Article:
Based in a process of elimination and manipulation rather than accumulation, Donovan’s series of twenty-four drawings, titled Screen Drawings (2020), are the result of the artist’s meticulous interventions in the weave of metal screen fragments, which are coated in ink and pressed onto paper. Leveraging as much as disturbing the mathematical regularity of the grid, the drawings attune the eye to subtle shifts in pattern, the ambiguity of figureground relations, and instability of form. Housed in Pace’s first floor library, a series of 13 large-scale drawings was similarly created through the use of malleable fiberglass screens, stretched into a variety of patterns. These works’ layered compositions—whose all-over, optical effects range from intense vibrations to aquatic dissolutions—not only suggest movement but also encourage an ambulatory experience that combines seeing and feeling, eye and body. As materials that typically cover windows and hence filter the gaze, the screens forming the field of these two series point to vision as an always mediated phenomenon, even in the moment of creation. To “draw” these works, the artist had to look through and past the screen, translating their textile-like materiality into two-dimensional, graphic markings. By yet again mobilizing the grid, which has long served as the infrastructure of vision in both art (e.g., the perspectival scaffolding of Renaissance painting) and science (treatises on physiological optics are rife with diagrammatic grids), Donovan parses and breaks through this paradigm in the search for new perceptual models, new intermediaries.

Sphere (2020) continues this investigation. Though offering a universally legible form, the massive sculpture complicates its pure geometry through its transparent materials, which bend light and open the work to its surrounds. Its metamorphic effects unfold gradually and indirectly, revealing their full potency when the viewer engages the work in a triangulated encounter with others. As a go-between, the sculpture pushes the solitary phenomenological experiences devised by Minimalism into an interpersonal realm. The authoritative position of omniscience underwriting grids, especially the lattice of perspective, gives way to a kind of dynamic, embodied perception that is optimized when intersected by others in a moment of relational multiplicity.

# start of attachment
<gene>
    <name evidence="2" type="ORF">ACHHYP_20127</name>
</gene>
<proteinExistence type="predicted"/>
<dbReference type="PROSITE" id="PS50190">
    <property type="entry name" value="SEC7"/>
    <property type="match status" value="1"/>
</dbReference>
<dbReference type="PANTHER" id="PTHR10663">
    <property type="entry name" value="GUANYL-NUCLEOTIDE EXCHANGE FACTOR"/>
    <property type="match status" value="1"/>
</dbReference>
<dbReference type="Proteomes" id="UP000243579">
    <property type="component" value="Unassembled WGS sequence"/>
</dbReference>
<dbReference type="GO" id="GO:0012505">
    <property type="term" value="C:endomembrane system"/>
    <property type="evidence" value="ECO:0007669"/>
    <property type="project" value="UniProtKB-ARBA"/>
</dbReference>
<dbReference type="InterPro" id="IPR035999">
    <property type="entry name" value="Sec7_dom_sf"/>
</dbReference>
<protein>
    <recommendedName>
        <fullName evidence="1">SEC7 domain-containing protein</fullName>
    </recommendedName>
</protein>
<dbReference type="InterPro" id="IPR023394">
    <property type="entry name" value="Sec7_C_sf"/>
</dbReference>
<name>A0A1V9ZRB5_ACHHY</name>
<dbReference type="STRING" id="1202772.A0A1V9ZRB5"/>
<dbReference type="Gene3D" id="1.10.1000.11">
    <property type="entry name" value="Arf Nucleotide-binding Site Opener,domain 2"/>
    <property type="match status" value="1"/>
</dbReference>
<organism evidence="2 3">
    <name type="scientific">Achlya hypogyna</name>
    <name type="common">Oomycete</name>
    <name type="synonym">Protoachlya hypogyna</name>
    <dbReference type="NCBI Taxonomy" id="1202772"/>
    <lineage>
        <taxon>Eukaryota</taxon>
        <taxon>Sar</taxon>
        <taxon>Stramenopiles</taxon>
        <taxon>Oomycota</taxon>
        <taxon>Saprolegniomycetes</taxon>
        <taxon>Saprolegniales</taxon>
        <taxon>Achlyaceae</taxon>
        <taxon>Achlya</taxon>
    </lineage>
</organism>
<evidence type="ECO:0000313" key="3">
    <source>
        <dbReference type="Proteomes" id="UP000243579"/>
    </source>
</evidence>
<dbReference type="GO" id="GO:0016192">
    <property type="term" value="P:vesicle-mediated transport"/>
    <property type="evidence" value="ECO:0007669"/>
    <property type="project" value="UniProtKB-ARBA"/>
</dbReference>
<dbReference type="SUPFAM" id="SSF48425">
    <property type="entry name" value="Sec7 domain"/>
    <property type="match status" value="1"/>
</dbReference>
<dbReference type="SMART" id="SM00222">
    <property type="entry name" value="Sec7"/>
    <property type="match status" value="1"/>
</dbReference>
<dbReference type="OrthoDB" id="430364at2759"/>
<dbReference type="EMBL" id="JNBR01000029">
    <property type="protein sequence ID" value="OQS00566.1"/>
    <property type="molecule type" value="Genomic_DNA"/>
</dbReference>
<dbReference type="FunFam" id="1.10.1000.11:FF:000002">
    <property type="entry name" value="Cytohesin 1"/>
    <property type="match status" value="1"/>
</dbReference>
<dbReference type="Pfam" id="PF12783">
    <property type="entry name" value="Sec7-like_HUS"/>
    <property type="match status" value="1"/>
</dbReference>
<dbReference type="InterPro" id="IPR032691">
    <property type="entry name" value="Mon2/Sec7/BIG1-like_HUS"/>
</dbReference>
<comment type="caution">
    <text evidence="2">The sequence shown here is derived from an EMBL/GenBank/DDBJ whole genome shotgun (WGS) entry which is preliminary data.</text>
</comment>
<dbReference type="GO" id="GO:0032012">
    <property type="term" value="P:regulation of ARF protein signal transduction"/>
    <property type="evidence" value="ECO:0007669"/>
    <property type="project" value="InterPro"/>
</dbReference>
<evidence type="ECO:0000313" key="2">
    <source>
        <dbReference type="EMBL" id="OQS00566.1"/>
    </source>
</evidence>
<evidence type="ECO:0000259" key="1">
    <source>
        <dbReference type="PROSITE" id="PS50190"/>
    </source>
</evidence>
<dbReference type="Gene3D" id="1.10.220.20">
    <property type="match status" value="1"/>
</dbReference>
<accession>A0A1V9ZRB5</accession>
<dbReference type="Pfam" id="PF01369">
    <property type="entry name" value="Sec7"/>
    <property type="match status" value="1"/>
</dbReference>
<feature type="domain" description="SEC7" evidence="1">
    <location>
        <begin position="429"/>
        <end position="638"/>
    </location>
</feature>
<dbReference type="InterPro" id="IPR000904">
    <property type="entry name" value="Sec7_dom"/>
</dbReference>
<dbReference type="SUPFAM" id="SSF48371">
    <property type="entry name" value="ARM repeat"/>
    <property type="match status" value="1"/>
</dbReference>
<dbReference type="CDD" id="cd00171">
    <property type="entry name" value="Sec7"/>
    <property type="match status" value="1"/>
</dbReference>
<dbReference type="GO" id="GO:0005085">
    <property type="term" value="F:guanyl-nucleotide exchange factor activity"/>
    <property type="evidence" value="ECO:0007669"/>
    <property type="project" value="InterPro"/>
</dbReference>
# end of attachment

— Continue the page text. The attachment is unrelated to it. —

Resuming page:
Additionally, Pace’s website will feature a selection of approximately six works from the Screen Drawings series, providing detail shots that show the works’ varying structures and formal effects. The digital presentation will shed light on Donovan’s creative process through additional multimedia materials related to the series and will contextualize Donovan’s investigation of the grid by discussing the centrality of this form in modern art through references to the work of past artists.

Tara Donovan (b. 1969, New York) creates large-scale installations, sculptures, drawings, and prints, utilizing everyday objects to explore the transformative effects of accumulation and aggregation. By identifying and exploiting the usually overlooked physical properties of modest, mass-produced goods, Donovan creates ethereal works that challenge our perceptual habits and preconceptions. The atmospheric effects of her art align her with Light and Space artists, such as Robert Irwin and James Turrell, while her commitment to a laborious and site responsive methodology links her to Postminimalist and Process artists, especially Eva Hesse, Jackie Winsor, Richard Serra, and Robert Morris. She has had major survey exhibitions at the Institute of Contemporary Art, Boston, which was also on view at the Museum of Contemporary Art San Diego, and Museum of Contemporary Art Denver, as well as a string of solo projects at the Metropolitan Museum of Art in New York, UCLA’s Hammer Museum, the Berkeley Art Museum, Smart Museum of Art, Indianapolis Museum of Art, Milwaukee Art Museum, Parrish Museum, and the Museum of Contemporary Art Cleveland, among others.